“Just 66 percent of millennials firmly believe that the Earth is round,” read the summary from the pollster YouGov. Kids today, right? But it’s not only curmudgeons eager to complain about the younger generation who ought to find the survey of interest. For despite the recent prominence of flat-earthery among musicians and athletes, YouGov’s survey seems to have been the first systematic attempt to assess the American population’s views on the shape of the Earth.
Moreover, the results raised a number of compelling questions that deserve attention. For example, why is the scientifically established view on the shape of the Earth less popular among younger respondents (according to YouGov) when the scientifically established view on the history of life and on the cause of global warming have been, in poll after poll, more popular among younger respondents?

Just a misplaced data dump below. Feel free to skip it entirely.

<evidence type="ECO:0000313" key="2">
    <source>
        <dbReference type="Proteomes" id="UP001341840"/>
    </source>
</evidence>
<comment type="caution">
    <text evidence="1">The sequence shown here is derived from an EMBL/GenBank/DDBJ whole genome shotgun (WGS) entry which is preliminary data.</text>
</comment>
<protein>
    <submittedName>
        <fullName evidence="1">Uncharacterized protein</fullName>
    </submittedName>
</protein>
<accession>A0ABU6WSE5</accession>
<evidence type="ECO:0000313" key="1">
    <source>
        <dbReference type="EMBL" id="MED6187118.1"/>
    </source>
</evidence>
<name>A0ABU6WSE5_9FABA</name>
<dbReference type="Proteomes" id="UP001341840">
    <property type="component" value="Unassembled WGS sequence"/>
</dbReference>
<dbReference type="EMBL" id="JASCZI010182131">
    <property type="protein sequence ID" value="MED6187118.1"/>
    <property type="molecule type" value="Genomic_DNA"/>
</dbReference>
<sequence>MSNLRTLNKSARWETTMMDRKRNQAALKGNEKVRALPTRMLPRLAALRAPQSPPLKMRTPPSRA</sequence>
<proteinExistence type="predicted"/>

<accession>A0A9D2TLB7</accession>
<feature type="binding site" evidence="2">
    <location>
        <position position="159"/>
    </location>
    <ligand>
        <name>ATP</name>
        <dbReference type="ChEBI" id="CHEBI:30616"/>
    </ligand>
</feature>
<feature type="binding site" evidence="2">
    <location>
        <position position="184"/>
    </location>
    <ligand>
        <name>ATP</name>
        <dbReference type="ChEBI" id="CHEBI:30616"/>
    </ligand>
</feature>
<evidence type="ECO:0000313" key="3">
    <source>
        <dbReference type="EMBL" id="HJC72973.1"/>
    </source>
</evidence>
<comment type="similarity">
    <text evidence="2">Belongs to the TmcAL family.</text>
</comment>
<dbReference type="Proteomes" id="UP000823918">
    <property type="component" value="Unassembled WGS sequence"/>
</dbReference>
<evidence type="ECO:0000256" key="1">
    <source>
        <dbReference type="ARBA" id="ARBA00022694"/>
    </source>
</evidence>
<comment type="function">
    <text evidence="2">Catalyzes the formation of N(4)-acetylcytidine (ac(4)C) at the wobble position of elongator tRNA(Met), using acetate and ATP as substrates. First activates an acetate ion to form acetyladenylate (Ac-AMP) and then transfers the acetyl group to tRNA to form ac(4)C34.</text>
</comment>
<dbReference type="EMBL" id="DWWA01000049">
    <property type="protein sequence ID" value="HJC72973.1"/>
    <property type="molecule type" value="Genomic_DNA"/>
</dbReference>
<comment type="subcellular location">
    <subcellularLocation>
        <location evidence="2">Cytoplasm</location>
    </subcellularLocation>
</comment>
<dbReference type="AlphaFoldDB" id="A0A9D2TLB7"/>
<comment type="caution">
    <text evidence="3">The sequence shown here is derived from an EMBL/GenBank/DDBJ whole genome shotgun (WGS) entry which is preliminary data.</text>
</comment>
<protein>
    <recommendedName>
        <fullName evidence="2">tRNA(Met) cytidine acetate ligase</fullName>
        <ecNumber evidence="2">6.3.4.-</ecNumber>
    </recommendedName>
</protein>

So, anyone concerned about the understanding and acceptance of science in contemporary society—like us, a psychology professor at the Air Force Academy and a long-time staffer at the National Center for Science Education—might be expected to be fascinated by the YouGov survey. Unfortunately, when we investigated the details, the result was as much confusion as clarity and as many questions as answers.